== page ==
UN Approves Sanctions Against Sudan, South Sudan

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The United Nations Security Council unanimously approved a resolution, Wednesday, that would place non-military sanctions against Sudan and South Sudan if the countries don't stop ongoing border violence and return to negotiations.

The measure would legally bind the countries to an African Union policy, holding them to strict responsibilities and a timeline that would resolve their border disputes and differences over oil resources and revenues.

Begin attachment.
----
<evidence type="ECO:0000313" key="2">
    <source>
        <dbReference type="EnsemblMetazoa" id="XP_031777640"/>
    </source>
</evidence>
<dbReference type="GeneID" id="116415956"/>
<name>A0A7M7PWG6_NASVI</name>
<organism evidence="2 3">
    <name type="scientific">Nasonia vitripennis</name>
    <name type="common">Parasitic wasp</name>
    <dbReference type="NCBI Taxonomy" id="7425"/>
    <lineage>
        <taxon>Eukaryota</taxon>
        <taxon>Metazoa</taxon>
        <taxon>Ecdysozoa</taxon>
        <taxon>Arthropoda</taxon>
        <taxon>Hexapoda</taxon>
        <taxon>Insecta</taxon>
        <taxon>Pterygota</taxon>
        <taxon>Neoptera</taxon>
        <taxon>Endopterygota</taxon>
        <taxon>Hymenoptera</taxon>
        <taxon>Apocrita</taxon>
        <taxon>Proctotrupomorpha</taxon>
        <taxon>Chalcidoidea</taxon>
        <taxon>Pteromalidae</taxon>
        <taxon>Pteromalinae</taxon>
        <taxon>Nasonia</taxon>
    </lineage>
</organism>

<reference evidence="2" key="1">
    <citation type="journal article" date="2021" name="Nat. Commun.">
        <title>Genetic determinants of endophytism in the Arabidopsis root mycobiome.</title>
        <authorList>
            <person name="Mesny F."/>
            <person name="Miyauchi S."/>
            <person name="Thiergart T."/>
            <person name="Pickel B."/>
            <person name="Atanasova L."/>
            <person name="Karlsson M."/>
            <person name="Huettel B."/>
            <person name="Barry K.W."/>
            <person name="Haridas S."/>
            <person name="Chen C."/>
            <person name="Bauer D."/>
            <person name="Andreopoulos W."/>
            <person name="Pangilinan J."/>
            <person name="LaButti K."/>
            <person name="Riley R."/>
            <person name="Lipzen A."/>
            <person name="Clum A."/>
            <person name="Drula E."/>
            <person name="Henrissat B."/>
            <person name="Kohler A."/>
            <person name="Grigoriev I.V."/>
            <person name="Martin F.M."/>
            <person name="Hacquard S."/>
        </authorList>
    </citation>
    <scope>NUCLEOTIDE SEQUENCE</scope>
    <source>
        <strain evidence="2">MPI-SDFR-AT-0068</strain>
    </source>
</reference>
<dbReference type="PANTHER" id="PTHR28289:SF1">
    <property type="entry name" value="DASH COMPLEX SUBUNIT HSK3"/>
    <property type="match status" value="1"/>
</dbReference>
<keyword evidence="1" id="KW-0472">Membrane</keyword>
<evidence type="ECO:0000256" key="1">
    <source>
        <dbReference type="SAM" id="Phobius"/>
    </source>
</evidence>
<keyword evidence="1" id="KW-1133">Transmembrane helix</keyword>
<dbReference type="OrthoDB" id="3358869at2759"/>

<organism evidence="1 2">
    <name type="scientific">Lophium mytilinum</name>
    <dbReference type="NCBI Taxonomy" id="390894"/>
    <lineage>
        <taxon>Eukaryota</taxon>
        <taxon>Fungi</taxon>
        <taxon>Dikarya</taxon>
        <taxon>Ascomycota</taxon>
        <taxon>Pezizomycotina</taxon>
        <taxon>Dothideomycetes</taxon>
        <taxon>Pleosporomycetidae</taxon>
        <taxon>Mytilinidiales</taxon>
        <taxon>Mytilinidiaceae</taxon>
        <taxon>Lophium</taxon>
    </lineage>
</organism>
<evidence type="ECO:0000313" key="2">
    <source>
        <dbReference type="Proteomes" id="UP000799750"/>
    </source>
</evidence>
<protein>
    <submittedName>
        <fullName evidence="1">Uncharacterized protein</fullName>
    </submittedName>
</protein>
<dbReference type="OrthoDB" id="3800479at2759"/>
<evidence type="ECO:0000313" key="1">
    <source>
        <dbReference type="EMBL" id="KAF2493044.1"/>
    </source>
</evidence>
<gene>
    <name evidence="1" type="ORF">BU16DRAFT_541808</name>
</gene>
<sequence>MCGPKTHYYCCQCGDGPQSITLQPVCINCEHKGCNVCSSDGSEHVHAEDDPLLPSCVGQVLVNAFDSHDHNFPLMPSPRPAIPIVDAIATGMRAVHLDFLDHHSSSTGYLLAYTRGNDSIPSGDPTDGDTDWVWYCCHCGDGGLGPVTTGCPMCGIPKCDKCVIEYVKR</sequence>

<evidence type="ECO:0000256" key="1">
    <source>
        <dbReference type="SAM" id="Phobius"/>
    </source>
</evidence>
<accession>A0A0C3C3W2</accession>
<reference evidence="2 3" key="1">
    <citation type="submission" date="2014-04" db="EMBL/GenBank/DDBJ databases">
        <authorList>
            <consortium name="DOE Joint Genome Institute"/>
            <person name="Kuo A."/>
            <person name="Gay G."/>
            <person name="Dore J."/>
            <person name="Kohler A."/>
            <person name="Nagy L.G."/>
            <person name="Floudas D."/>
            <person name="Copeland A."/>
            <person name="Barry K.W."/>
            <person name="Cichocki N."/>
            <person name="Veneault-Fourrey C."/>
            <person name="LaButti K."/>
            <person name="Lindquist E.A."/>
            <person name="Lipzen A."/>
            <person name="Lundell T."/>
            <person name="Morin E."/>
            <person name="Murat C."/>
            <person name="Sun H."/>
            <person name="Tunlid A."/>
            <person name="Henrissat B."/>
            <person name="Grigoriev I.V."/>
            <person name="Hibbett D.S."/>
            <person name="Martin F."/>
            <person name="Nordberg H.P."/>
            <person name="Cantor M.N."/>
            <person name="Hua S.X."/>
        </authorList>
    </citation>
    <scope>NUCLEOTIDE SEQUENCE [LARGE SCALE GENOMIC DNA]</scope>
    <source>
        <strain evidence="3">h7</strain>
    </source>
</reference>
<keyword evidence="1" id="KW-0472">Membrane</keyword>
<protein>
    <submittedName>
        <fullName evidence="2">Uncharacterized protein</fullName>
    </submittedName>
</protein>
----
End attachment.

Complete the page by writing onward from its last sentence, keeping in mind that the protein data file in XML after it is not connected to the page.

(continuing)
The U.N. measure would also condemn troop movement across the border and any act to overthrow or kill the other country's leader.

Since becoming a nation, South Sudan has faced continuous religious violence and deadly land disputes with Sudan.

Leaders from South Sudan are on board, but Sudan's U.N. Ambassador Daffa-Alla Elhag Ali Osman is skeptical.

Osman insists that peace will only come when the South stops "all forms of support and sheltering" of rebel groups.

South Sudan seceded last year as part of a 2005 peace treaty that ended decades of war that killed two million people.

China and Russia, countries that usually oppose sanctions, voted in favor of the measure.

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